On Monday, November 18, 2013, U.S. Citizenship and Immigration Services (USCIS) Director Alejandro Mayorkas announced a safety enhancement to the E-Verify program that will help combat identity fraud by identifying and deterring fraudulent use of Social Security numbers (SSNs) for employment eligibility verification. The new E-Verify safeguard enables USCIS to “lock” an apparently stolen, borrowed, purchased, or otherwise misused SSN and prevent further abuse of the compromised number in E-Verify records.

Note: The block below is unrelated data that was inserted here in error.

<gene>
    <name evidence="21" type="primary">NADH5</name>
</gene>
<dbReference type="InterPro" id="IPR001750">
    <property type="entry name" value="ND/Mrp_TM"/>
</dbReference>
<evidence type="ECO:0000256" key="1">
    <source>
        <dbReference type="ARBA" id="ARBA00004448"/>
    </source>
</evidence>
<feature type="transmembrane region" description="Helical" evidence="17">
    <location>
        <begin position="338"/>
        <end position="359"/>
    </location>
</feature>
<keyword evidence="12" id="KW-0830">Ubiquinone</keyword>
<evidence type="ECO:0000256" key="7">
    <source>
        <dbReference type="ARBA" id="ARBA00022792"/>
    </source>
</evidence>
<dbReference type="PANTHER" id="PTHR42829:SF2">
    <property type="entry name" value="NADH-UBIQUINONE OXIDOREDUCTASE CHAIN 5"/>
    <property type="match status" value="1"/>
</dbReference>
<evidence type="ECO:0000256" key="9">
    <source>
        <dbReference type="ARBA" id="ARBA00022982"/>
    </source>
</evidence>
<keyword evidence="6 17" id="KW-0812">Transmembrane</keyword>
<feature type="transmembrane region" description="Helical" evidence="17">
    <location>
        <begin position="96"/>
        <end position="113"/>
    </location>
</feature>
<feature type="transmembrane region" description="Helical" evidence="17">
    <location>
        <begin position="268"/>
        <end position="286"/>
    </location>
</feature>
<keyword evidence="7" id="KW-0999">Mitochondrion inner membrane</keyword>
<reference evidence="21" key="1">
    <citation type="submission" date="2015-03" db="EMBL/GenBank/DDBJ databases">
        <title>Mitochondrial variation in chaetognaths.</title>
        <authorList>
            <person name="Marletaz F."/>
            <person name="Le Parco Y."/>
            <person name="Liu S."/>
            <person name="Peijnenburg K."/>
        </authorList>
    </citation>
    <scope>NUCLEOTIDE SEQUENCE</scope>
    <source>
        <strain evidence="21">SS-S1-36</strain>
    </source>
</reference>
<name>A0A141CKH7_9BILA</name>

“We are committed to strengthening E-Verify’s ability to combat identity fraud,” said Director Mayorkas. “This new enhancement provides yet another significant safeguard for E-Verify users and could assist employees who have had their Social Security numbers stolen or compromised.”
People attempting to use a locked SSN for employment authorization will receive a Tentative Nonconfirmation (TNC) when their employers run the SSN through E-Verify.
A Tentative Nonconfirmation status on an employee means that his/her information was compared to government records, but could not be verified. However, this does not mean that the employee is not authorized to work, or that the information provided was incorrect.